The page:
Should I go to ASU or NAU

Rising corona numbers - what to do?

Illustration image: Nicolas Maeterlinck / Belga

On Sunday, Belgium officially crossed the limit of 100,000 confirmed coronavirus infections. And on average we are well over a thousand cases per day. Not only are the infection curves going up, so are the hospital admissions and the cases for the intensive care units. Older people, who have a significantly higher risk of becoming seriously ill, are also affected more frequently again.

The children have just come home from school with the virus and then infect their parents and grandparents. That was to be expected, according to the virologist Marc Van Ranst in the VRT in the morning. One cannot hope that the virus will be limited to one age group.

In view of the development of the numbers in a video message in the social media, Prime Minister Sophie Wilmès called on the population to respect the protective measures and thus help to avoid stricter conditions. Federal Health Minister Maggie De Block also made a corresponding appeal.

In view of the developments, however, the pressure on politicians to convene the National Security Council again after a long break had grown. The last meeting took place on August 20th. The goal this Wednesday should be, among other things, to move from crisis management to risk management, as Wilmès said. In other words: adapting the measures so that they can be sustainable and efficient.

We have to wait and see what exactly will be decided on Wednesday. Many people are asking for relief. However, the political will to loosen the reins too much seems limited. What could disappear, however, is the so-called "five bubble".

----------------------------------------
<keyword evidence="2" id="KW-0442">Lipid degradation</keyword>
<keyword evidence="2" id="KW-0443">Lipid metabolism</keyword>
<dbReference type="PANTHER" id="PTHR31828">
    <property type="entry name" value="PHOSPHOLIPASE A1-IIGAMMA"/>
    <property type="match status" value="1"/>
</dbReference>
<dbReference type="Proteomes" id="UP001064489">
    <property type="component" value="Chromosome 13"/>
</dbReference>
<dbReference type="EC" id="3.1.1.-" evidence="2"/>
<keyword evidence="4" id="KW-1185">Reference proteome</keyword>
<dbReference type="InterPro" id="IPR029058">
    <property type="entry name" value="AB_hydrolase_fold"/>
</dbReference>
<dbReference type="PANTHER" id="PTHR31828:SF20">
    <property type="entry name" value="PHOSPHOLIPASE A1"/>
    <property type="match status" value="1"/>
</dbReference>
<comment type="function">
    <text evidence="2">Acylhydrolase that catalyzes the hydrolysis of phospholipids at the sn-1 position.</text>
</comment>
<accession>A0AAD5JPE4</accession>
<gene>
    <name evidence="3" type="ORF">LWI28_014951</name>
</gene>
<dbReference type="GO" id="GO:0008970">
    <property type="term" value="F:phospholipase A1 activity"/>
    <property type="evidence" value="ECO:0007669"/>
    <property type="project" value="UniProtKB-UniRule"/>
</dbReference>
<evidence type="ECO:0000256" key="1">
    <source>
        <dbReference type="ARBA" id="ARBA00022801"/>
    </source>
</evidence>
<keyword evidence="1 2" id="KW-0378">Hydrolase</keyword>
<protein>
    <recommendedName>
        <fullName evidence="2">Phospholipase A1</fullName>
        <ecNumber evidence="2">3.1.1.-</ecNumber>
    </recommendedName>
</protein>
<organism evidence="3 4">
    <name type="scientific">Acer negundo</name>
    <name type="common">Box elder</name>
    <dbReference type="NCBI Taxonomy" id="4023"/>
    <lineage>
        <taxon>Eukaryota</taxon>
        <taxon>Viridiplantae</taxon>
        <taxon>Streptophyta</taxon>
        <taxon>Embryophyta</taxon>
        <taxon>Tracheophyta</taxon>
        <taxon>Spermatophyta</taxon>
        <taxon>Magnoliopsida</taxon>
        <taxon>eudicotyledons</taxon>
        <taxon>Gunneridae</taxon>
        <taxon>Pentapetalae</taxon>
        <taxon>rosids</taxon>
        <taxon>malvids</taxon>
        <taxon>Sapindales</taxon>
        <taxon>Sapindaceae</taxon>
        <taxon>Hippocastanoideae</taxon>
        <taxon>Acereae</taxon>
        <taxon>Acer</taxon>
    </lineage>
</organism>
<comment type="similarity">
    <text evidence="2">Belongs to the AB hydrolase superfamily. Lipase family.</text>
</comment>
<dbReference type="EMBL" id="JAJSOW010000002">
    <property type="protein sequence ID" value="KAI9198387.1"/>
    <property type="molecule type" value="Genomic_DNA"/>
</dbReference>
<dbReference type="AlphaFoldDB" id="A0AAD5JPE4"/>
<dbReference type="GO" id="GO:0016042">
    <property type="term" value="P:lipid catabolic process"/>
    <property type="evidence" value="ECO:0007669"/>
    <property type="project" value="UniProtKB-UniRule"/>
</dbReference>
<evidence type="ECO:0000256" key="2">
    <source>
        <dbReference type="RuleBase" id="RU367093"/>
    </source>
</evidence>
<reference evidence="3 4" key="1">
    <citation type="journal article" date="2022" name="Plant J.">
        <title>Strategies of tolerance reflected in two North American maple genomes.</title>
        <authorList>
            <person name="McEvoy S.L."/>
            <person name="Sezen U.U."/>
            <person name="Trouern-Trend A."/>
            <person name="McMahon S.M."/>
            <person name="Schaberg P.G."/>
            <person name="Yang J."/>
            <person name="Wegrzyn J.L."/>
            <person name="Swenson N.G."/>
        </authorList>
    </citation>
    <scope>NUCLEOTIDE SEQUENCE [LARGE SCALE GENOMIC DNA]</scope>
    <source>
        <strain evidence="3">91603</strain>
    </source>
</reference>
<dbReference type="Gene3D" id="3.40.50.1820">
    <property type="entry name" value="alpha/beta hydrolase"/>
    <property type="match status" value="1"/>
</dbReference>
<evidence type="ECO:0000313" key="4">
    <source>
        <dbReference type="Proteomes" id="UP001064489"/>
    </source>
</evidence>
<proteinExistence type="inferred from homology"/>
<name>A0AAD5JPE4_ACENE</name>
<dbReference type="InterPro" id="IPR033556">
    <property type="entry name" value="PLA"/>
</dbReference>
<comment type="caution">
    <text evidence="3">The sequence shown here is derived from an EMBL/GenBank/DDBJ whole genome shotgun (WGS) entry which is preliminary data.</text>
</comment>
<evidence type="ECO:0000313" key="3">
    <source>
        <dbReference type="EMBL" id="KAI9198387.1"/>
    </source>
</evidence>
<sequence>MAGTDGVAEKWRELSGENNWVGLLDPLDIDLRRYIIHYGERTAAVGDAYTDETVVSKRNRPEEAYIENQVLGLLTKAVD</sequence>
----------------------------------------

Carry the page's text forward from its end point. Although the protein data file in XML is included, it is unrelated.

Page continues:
If you make concessions here, you also have to accept that the rules in other areas would have to be tightened. The federal health minister underlined this on Sunday in De Ochtend. If you give the virus more room to act, you have to limit it in other ways, says Maggie De Block.

The virologist Marc Van Ranst believes in more cosmetic changes after the National Security Council. The “five bubble” is a burnt term. But that doesn't change the fact that people's social contacts have to be limited. The chance of the virus spreading between people needs to be reduced in one way or another.

And if the five-man bubble disappears, you just have to come up with another, appropriate measure. Which ultimately came down to the same thing except for the name. Allowing more contacts leads to more cases, that has been seen. It is difficult, uncomfortable and annoying. But you don't have a real choice.

Geert Meyfroidt, professor of intensive care medicine at the University of Leuven, considers the existing measures to be suitable enough in themselves to limit the spread of the virus. He said that in the morning in the VRT. Rather, the problem is people's motivation. Meyfroidt emphasized that people had to be able to follow the rules and understand what it was all about. Instead of talking about tightening or loosening the reins, it may have to be more about how to make the measures more targeted. In order to motivate people, you might have to give them a goal. You need to understand what you are working towards.

He shares this idea with Marc Van Ranst. He pleads, for example, to take countries like Ireland as models. Different phases are defined there depending on the corona numbers. And for each phase it is determined what is allowed or what is no longer allowed. Van Ranst is convinced that when people have a goal in mind, i.e. the prospect that if they behave more responsibly, they will be able to do more in concrete terms, then that motivates them to make an appropriate effort.

Boris Schmidt